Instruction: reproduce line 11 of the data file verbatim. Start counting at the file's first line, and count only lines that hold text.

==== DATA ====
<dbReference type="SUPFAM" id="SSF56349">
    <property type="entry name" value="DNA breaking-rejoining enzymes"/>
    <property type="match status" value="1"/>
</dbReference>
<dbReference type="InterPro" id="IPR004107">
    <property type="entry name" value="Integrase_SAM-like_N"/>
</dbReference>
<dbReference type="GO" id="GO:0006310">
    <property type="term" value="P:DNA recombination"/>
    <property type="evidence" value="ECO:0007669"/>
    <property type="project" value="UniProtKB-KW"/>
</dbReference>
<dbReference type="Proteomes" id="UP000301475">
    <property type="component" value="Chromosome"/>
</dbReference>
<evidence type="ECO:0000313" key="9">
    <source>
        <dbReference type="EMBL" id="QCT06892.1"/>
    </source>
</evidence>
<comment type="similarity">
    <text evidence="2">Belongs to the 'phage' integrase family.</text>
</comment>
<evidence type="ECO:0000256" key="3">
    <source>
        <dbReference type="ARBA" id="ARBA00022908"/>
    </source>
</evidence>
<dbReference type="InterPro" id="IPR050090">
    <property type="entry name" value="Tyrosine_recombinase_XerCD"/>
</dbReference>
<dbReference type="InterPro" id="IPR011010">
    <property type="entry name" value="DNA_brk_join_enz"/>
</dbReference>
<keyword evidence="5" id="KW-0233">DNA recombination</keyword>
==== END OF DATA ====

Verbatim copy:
    <property type="project" value="UniProtKB-KW"/>